The chief executives of Germany's Siemens accompanying Chancellor Angela Merkel on her four-day state visit to China have blasted Beijing's policies on foreign investment.
The outburst from chemical giant BASF's chairman Jürgen Hambrecht and engineering conglomerate Siemens chief executive Peter Löscher, came during a weekend meeting with Chinese Premier Wen Jiabao in Xi'an, the capital of Northwest China's Shaanxi province.
Both companies that had combined sales of more than $11 billion in China last year and employ over 36,000 in the country, complained that China is forcing foreign companies to part with their valuable technological know-how to Chinese companies while investing in the country, the Financial Times reported yesterday.
''That does not exactly correspond to our views of a partnership,'' Hambrecht told Wen, said the paper.
Loescher, who is also chairman of the Asia-Pacific Committee of German Business, said foreign companies operating in China expect to find equal conditions in the fields of public tenders and asked Beijing to remove trade and investment restrictions in sectors such as automobiles and financial services.
Wen disputed Hambrecht's opinion and said that his country is an open economy and open to foreign investment. "Currently, there is an allegation that China's investment environment is worsening. I think it is untrue," state-run Xinhua news agency reported citing Wen in response to Hambrecht's statement.
During the meeting, Merkel also raised the issue of China blocking the exports of rare earth minerals, which are used in the making of hybrid cars, wind turbines, catalysts in cars and oil refineries, mobile phone batteries, missiles and aviation engines, lasers, fiber optics, superconductors, and weapons.
China produces about 92 per cent of global rare earth minerals supplies, followed by India, Brazil and Malaysia. Instead of exporting rare earth minerals, China has since the past two years adopted a strategy of forcing overseas companies to put up their manufacturing plants in China in order to gain access to the mineral.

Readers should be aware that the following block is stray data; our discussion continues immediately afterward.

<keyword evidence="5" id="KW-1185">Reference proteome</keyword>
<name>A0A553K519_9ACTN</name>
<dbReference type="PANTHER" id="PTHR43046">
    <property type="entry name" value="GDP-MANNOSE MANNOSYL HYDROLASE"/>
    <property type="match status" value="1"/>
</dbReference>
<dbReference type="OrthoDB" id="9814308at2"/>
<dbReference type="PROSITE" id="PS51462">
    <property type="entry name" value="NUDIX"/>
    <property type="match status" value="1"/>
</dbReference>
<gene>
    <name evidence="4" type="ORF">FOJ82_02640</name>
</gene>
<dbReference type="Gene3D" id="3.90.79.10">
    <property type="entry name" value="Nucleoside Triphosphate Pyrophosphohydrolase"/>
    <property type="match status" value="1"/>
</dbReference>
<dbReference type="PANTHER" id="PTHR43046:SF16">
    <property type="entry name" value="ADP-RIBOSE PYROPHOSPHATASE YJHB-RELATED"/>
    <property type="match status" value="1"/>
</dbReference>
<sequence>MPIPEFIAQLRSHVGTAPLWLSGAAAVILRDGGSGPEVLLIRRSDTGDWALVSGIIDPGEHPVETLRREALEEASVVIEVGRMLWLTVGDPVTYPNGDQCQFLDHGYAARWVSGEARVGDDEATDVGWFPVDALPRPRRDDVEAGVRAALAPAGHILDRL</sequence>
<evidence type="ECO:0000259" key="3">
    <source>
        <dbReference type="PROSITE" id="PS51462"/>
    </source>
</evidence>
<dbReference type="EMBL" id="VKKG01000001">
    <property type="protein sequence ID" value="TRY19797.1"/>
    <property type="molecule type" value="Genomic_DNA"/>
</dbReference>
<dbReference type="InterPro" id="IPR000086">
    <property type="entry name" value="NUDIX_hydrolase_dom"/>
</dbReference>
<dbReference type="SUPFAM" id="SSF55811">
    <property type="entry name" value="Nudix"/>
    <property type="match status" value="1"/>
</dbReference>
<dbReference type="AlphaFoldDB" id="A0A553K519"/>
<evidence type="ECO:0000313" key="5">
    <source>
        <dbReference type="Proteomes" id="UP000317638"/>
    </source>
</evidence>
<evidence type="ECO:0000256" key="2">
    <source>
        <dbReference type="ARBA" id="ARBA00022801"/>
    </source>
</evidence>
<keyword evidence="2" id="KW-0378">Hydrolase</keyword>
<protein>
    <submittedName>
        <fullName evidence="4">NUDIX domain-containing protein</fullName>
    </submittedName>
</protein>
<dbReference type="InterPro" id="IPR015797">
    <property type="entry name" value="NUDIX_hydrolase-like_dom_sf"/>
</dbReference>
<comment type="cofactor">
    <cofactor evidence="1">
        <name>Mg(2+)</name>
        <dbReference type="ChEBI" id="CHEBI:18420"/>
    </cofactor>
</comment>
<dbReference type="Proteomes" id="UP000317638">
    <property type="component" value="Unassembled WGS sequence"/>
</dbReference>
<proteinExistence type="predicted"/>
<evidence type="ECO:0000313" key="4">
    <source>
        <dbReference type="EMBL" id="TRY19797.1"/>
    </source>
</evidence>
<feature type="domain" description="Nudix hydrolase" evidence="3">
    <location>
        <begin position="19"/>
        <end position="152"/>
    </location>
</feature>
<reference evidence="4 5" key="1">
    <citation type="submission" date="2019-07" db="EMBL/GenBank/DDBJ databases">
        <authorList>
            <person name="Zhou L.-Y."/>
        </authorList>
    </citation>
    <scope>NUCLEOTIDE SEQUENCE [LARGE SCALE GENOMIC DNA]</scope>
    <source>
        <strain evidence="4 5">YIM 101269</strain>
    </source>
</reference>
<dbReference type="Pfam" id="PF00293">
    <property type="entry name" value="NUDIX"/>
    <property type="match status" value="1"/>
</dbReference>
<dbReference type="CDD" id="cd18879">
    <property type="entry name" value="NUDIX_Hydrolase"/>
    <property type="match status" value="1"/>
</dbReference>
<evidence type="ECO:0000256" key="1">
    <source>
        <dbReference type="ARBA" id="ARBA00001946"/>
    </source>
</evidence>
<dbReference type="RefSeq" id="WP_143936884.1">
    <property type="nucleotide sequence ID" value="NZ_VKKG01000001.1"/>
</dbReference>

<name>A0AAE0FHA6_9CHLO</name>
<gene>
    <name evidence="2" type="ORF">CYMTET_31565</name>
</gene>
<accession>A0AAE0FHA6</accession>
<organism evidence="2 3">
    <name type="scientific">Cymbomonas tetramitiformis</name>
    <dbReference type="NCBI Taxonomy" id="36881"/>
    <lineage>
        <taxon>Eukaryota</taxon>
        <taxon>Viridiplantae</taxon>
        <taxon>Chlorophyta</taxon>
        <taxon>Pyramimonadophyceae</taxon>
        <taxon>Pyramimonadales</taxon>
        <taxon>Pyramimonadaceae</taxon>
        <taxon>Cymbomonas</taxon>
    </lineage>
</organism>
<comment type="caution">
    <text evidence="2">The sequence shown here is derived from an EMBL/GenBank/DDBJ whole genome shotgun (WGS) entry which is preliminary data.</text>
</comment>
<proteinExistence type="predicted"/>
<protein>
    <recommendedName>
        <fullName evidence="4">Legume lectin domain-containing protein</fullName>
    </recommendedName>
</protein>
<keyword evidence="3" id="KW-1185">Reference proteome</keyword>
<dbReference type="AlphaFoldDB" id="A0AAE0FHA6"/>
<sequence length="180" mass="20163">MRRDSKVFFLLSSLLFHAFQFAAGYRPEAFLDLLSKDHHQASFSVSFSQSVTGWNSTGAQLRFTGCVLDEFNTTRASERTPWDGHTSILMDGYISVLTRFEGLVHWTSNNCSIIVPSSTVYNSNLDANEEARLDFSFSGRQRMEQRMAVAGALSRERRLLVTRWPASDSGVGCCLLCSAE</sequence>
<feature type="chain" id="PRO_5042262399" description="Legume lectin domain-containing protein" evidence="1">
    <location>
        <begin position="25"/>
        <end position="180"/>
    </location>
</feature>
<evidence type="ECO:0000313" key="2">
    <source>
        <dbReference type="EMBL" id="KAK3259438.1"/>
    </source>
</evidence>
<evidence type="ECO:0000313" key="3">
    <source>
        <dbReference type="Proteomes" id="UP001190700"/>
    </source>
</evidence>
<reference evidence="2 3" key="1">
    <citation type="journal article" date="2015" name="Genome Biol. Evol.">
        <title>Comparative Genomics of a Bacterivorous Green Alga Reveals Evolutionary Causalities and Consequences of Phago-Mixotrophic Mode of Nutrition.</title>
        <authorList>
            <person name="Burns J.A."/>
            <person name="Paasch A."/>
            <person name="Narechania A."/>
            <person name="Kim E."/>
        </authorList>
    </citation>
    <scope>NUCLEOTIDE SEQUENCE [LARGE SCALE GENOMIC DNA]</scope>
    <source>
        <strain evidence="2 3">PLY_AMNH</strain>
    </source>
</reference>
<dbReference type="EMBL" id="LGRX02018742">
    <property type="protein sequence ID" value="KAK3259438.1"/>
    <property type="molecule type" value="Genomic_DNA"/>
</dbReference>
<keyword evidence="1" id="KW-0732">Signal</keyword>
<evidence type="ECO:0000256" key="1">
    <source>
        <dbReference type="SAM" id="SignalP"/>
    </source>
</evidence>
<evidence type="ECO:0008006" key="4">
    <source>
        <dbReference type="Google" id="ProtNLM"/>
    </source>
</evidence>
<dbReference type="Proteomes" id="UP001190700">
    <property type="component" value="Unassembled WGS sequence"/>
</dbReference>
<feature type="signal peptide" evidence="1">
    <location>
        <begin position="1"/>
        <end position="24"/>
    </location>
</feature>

Wen said that China has not blocked the export of the mineral but they should be exported at a reasonable price and volume.
The German executive's comments come at a time when many foreign companies have complained about China forcing companies to part with their valuable intellectual property in order to gain market access.
Jeffrey Immelt, the CEO of General Electric, a long-time supporter of China, had also said at a private dinner in Rome late last month that foreign companies are finding it more difficult to do business in China.
The remarks also come after the World Bank in a July report gave China a low investment environment ranking.
Wen said China welcomes investment from companies that meet its industry policies and the government will make sure that such companies have access to the Chinese market.
Citing the ministry of commerce data for the first half of 2010, which showed that foreign investment in China rose 19.6 per cent year on year, Wen said foreign investments do not come into a country where the investment environment is deteriorating.